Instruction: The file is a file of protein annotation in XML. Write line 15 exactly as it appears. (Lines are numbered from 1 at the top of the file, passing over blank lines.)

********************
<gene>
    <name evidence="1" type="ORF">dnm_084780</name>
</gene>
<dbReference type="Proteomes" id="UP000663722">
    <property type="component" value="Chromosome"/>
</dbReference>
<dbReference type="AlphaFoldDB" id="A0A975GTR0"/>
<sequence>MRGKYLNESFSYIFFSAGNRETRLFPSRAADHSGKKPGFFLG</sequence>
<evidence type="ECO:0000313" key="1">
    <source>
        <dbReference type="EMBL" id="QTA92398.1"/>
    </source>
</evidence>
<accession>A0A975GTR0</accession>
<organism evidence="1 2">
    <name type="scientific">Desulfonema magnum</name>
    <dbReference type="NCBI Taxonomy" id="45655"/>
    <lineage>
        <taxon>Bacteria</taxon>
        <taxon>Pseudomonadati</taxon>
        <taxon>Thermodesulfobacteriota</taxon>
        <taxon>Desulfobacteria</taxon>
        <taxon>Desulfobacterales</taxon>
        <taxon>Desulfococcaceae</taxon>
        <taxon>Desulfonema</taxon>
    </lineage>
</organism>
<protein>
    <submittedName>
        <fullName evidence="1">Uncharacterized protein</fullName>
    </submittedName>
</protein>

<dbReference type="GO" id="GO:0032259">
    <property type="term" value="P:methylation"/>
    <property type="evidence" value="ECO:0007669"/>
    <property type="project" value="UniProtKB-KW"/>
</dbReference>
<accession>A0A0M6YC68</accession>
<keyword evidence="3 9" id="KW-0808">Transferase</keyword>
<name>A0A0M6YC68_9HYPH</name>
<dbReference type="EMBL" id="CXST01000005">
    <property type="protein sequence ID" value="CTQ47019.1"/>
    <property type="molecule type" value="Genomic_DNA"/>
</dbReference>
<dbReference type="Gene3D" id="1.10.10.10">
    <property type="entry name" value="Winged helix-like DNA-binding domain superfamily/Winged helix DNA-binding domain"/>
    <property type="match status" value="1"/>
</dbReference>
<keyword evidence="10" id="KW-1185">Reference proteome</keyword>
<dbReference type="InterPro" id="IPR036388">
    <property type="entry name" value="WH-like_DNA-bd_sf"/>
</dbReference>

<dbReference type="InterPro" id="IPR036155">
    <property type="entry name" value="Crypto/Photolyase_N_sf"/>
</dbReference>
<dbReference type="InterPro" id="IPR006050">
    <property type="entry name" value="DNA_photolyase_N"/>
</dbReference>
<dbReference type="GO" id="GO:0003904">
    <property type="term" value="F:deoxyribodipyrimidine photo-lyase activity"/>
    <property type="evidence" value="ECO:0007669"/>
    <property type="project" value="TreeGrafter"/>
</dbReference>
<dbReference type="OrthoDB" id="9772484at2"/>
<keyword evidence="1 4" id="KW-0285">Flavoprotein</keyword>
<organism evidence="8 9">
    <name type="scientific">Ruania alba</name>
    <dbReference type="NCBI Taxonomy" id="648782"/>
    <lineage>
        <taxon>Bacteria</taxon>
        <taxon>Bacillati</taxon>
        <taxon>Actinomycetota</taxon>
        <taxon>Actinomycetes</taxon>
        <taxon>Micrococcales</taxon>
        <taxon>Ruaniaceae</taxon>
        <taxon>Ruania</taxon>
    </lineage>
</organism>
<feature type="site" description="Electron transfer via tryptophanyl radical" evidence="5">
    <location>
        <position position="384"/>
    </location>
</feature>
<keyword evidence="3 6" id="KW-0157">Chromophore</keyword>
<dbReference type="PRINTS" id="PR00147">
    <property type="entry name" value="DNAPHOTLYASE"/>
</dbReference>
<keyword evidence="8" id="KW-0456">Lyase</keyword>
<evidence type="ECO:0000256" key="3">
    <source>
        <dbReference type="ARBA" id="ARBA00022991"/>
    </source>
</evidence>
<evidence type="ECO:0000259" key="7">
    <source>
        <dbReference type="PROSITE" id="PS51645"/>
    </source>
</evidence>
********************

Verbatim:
<organism evidence="1 2">